What motivates their fishy hearts? What about mutant zebrafish? Exploring questions like these and more is the essence of Sarah McPeek’s ’19 project — “Kenyon Kernel,” a podcast about the sciences and the students right here at Kenyon. McPeek, a biology major, had the idea for the podcast while on campus over the summer doing research.
To prepare, McPeek listened to science-related podcasts like “RadioLab” and “Ologies.” She also interacted with other students doing research on campus. “I realized that I still know so little about what other students devote so much of their time and energy to on this campus,” she said. “And I wanted to change that.”
Thus, “Kenyon Kernel” was born out of a desire to bring research projects conducted on Kenyon’s campus to the wider Kenyon community. At the same time, McPeek got the chance to educate herself on students’ personal projects.
Additionally, McPeek said that working on the podcast has kept her “grounded and appreciative for all the professors and opportunities at Kenyon.”
She also wants to bring her perspective to others. Attending a small liberal arts school with professors who are committed to the undergraduates in their fields, Kenyon students receive opportunities for research and relationships with professors that are seldom available elsewhere. A podcast that explores students’ experiences with these opportunities available only at Kenyon is certainly one way to spread that information.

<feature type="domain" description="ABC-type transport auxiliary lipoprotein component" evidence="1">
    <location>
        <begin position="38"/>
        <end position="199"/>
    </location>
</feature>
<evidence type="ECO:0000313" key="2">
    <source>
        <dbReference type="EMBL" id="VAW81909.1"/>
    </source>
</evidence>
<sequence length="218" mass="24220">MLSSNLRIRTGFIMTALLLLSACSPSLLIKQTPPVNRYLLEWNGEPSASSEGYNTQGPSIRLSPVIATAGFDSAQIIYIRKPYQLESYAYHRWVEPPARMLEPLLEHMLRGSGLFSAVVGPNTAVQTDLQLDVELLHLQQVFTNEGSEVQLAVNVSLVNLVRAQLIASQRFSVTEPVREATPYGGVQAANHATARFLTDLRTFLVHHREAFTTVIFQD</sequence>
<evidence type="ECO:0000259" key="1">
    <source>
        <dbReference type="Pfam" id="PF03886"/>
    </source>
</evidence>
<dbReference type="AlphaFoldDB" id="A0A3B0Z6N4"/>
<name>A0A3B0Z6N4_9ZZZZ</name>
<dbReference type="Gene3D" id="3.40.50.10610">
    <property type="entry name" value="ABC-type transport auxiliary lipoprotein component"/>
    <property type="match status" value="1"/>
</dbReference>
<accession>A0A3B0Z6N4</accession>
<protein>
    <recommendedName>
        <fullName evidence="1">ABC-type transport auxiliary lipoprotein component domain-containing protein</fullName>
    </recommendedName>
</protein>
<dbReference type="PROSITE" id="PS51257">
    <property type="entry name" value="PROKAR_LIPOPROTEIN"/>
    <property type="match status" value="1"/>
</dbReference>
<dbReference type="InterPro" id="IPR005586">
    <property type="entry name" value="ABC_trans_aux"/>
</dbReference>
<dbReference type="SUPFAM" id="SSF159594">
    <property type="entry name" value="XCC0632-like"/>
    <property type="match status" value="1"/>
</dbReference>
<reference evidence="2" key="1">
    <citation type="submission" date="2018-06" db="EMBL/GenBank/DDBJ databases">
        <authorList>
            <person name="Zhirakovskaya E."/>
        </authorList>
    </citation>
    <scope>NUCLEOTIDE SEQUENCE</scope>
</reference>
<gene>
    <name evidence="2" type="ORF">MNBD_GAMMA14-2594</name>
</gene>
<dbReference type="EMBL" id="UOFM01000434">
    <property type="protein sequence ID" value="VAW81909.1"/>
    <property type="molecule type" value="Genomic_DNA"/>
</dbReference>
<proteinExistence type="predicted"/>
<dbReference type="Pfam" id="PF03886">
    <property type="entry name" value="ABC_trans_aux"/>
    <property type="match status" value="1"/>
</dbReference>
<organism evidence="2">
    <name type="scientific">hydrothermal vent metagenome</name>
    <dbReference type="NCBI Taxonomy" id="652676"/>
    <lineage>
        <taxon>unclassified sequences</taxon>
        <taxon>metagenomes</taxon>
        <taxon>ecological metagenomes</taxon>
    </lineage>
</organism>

Since starting this project in the summer, McPeek has interviewed nine students, covering topics from storm kestrels to the Carthaginian general Hannibal Barca to the “evolutionary genetics of moss sex.” Each episode ranges from 40 to 50 minutes and consists of an easygoing conversation about the topic at hand, peppered with jokes, fun tidbits and interesting anecdotes.
The light tone is intentional: McPeek’s podcast is aimed at the wider goal of expanding science communication, bridging the apparent gulf in understanding between scientists and the general public. “The best way to get past people’s selectivity [of learning] is by being light and humorous,” McPeek said.
McPeek explained that the gap between the academic researcher and the general public has long existed, and the gap is only getting bigger with the recent surge of anti-intellectualism.
“Science has questions. The public wants answers,” McPeek said. She hopes that her podcast will ultimately expand peoples’ worldviews by exposing them to research from different disciplines, and elevate discussion of Kenyon’s research beyond the Science Quad.
McPeek’s goal is to start conversations that continue after the hour-long interview. She hopes that Kenyon students will listen to the students featured on her podcast and will be interested enough that they seek out that student in person—fostering a community built on a love of knowledge.
For those interested in McPeek’s podcast, it releases new episodes are published weekly on Mondays and can be found under the name “Kernel: A Pop Science Podcast for Kenyon College” on Spotify and Stitcher, as well as its own website http://kenyonkernel.